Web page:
A second important feature of computer use is its capacity for a large amount and variety of information. The contemporary explosion in received knowledge is commonly acknowledged and equally commonly accepted a one of the too hard loads to bear by teachers - often solved with greater and greater amounts of xeroxed hand outs. Alternatively, an astute use of computers to avoid out of date technologies is what this project is designed to explore.

It offers each individual student user the chance to learn and practise their knowledge at their own pace and in their own chosen order. Finally the student is able to select a test, complete it, have it marked and correlated with other papers for what it reveals about the teaching program as well as the student's accumulated knowledge. It is intended that at the conclusion of the 1993 phase of its development, HyperSteel will include between three and five such markable tutorials, as well as considerable general knowledge about steel and its potential for construction design.

Hypermedia is not a replacement for the traditional stores of information, particularly print libraries - indeed a highly developed linguistic iconographic personal understanding of references, semiotic signs and symbols, graffiti codes, cartoon signatures, literary cross-cultural messages will heighten the reading experience - further, colours movements shapes sounds - all may carry a compendium of meaning.

Nor is this teaching method intended to replace the existing range of teaching strategies which the experienced teacher will apply, from spontaneous blackboard or overhead projector discussions, to prepared presentations using projection material and prepared examples, to 31) models, to illustrative videos; and especially, the participatory activities which give the student the physical experience of having handled materials, and applied the realities of theoretical absolutes. It is likely moreover that 'm future many of these will be achieved entirely within a computer environment, with the possible exception of the final practical activity - what McKenzie identifies as the 'quantitative model'.

There is however, an escalating tension within the tertiary education community arising out of the combined pressures of increasing student numbers, the variousness of their scholastic origins, (thus special educational difficulties), and the explosion in the amount of information to be studied. Post compulsory study, tertiary catch ups, revision courses, and re-training for career changes will be an increasingly common feature of a working life. The growing trend towards composition of classes in a 'no walls' policy, whereby students can enter a subject at any level or from distance locations - these certainly call for computer tutorial applications.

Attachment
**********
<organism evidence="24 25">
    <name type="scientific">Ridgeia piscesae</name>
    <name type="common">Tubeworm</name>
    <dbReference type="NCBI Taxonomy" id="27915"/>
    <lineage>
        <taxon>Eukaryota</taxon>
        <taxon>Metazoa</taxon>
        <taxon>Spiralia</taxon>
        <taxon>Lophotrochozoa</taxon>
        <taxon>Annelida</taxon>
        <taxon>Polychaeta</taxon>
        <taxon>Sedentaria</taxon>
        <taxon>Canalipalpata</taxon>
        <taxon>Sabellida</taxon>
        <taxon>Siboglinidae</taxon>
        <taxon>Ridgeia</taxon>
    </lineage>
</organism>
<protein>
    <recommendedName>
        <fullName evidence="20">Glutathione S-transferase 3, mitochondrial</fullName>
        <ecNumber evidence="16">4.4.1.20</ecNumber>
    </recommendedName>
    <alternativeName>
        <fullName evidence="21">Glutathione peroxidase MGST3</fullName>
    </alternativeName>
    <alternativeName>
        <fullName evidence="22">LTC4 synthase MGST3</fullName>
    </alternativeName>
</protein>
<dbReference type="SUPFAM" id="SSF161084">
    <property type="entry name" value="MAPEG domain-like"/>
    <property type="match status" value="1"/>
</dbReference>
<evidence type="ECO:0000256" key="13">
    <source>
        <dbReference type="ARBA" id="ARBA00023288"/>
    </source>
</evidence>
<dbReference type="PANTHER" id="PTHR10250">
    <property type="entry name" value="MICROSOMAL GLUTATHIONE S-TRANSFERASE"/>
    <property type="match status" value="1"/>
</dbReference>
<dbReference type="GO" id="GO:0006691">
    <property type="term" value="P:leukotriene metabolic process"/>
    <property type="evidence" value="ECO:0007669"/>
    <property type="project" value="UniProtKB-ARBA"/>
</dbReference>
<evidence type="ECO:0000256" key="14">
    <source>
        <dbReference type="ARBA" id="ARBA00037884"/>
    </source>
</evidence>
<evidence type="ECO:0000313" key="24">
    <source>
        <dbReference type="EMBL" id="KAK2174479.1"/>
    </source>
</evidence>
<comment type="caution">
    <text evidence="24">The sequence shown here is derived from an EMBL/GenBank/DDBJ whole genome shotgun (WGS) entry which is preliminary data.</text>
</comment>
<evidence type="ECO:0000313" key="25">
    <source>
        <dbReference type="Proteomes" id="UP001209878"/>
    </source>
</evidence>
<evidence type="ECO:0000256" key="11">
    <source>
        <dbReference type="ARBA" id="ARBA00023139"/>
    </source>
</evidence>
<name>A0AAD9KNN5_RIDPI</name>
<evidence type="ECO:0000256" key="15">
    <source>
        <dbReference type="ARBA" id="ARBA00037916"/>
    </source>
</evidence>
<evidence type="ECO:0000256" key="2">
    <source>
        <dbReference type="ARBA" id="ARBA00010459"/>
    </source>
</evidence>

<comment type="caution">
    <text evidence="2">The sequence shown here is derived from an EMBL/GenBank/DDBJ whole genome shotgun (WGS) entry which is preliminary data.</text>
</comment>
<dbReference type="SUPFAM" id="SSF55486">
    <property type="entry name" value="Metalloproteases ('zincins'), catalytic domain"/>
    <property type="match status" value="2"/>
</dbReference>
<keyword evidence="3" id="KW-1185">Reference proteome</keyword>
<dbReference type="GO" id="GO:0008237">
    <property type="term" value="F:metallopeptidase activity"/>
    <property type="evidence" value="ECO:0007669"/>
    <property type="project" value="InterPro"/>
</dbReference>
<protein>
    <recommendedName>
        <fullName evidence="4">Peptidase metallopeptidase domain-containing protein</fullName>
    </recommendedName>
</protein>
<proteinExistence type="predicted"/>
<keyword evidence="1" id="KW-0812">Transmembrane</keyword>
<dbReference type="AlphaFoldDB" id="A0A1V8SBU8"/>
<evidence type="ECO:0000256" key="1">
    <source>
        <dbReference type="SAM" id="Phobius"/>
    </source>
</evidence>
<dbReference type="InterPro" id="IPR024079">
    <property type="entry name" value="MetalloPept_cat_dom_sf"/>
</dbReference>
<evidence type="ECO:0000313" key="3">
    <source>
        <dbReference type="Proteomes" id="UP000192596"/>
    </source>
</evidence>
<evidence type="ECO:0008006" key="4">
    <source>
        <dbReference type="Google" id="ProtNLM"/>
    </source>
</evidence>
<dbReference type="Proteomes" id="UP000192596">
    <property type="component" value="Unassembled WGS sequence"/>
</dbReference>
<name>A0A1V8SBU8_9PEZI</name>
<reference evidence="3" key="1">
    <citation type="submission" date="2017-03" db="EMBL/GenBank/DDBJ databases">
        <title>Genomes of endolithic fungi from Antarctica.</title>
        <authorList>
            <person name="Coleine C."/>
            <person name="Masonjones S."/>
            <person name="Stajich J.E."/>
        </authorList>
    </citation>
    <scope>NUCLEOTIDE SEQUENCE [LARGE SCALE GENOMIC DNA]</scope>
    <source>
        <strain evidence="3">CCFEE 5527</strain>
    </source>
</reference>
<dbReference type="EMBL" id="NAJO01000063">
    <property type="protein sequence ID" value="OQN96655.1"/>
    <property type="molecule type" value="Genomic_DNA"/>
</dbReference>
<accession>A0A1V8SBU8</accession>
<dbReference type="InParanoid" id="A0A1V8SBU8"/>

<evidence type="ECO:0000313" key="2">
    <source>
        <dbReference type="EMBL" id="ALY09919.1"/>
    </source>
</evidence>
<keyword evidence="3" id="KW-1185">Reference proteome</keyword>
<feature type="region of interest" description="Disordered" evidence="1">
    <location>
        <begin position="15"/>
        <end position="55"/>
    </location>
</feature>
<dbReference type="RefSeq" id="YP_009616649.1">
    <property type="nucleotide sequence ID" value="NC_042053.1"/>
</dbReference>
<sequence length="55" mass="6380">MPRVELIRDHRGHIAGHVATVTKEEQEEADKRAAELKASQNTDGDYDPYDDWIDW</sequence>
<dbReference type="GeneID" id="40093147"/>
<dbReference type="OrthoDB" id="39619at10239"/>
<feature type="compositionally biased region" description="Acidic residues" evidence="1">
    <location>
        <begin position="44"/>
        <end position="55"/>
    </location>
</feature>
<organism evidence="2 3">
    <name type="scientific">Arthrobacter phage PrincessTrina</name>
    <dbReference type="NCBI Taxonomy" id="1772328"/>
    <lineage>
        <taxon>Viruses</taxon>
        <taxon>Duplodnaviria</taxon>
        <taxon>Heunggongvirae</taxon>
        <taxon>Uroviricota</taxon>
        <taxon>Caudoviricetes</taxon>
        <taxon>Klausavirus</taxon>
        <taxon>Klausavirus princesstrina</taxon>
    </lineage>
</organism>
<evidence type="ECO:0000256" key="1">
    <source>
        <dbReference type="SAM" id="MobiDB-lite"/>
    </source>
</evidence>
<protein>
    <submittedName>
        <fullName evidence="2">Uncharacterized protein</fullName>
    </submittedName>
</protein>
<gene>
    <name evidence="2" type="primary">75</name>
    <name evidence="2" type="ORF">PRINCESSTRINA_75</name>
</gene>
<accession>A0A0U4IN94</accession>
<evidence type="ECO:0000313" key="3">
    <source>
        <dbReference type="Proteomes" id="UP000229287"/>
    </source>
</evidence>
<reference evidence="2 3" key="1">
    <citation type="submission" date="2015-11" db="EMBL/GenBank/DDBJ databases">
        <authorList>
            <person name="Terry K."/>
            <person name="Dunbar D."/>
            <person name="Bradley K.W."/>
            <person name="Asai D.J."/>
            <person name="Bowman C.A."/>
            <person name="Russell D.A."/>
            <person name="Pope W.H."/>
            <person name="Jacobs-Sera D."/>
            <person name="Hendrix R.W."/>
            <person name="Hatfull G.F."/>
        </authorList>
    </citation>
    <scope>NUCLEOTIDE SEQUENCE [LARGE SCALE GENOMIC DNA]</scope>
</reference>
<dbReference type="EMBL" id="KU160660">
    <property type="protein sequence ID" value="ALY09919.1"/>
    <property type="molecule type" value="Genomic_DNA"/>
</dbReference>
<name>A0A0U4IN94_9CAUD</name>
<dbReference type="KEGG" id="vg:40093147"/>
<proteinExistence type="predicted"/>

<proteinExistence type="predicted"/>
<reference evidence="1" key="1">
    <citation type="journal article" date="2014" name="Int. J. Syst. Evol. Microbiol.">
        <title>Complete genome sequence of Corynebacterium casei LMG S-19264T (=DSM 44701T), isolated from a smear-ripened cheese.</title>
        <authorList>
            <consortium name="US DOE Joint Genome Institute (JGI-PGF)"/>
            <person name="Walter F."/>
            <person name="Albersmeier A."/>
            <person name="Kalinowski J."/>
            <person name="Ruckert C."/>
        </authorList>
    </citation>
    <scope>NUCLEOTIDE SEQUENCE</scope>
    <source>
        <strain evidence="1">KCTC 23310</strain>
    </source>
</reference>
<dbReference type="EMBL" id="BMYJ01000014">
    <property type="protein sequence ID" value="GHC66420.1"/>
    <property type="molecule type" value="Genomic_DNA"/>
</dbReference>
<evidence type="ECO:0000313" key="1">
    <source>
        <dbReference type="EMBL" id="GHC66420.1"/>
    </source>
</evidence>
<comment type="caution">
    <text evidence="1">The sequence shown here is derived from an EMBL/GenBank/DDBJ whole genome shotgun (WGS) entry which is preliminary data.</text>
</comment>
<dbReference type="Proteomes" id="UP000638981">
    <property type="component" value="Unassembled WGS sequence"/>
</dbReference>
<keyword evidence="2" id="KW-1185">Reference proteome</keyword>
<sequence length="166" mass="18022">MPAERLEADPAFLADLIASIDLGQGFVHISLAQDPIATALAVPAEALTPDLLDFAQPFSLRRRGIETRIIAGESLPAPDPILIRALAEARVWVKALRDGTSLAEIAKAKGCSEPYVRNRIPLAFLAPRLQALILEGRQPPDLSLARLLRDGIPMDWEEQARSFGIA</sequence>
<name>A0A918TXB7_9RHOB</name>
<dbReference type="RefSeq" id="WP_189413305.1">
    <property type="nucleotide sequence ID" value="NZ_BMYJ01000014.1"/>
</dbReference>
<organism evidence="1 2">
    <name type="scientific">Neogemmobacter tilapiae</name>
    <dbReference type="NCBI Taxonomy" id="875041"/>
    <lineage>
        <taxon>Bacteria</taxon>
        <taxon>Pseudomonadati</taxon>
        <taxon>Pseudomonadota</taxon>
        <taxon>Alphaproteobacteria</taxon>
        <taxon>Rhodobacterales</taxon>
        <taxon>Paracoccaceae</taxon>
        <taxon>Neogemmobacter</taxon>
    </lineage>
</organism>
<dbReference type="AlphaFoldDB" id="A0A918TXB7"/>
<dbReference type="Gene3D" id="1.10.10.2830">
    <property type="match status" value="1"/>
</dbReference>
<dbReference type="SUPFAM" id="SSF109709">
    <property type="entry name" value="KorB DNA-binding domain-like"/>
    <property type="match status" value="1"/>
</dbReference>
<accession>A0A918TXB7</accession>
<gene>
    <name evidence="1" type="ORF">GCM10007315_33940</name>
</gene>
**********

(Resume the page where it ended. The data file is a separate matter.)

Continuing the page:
Computer aided teaching addresses this tension. If, little by little, teaching management can he absorbed and applied from within the computer, with its heightened presentation techniques, then teaching will have moved to meet the problem. It is a slow process, especially if it is to be 'personalised' to the individual teacher. However, with teacher friendly templates and foundation programs which cart be prepared and shared amongst teachers, by commercial means or by occupational networks of colleagues, then the solutions will grow exponentially.

For HyperSteel II, decisions had to be made regarding screen size, capacity and active ingredients: for the next two years, 'LC' was chosen as the most likely tertiary level Mac computer found in student laboratories. This provided a 640x480 pixel screen, colour, animation (QuickTime movies) full motion video and audio replay, at between 1 and 2 megabytes capacity. Options for video capture and replay were limited, and since capacity was tight, choice of video would have to be very careful. A Syquist drive and backup for multiple copy storage was purchased. Colour is another quality to ration because its use slows down the running of the program - the team did not say 'slow' - 'languid' sounded more graceful!

Figure 3

Figure 3: One of the nodal main menus in HyperSteel

Overall style was kept conservative - after all, this was not a comic book, nor was it a desk top version of student radio - it was a new form of medium, and in a sense we were free to choose a style - somewhere on a continuum between text book and animated comic strip. We wanted it to appear contemporary but not without intellectual weight. In time, styles of interactive production will be as defined as film genres - after all it is interesting to note that the earliest films included the first examples of science fiction and western melodramas - both accepted film genres today.

The design worry for the multimedia producer is that the eventual user will not find everything in the stack - the design of the narrative trail must make everything available but not obvious. The general aim was to provide a constantly weaving endlessness about it - rather like a Moebius strip. There is also a desire to minimise the visual effects at the same time as maximising a subtle management of the reader.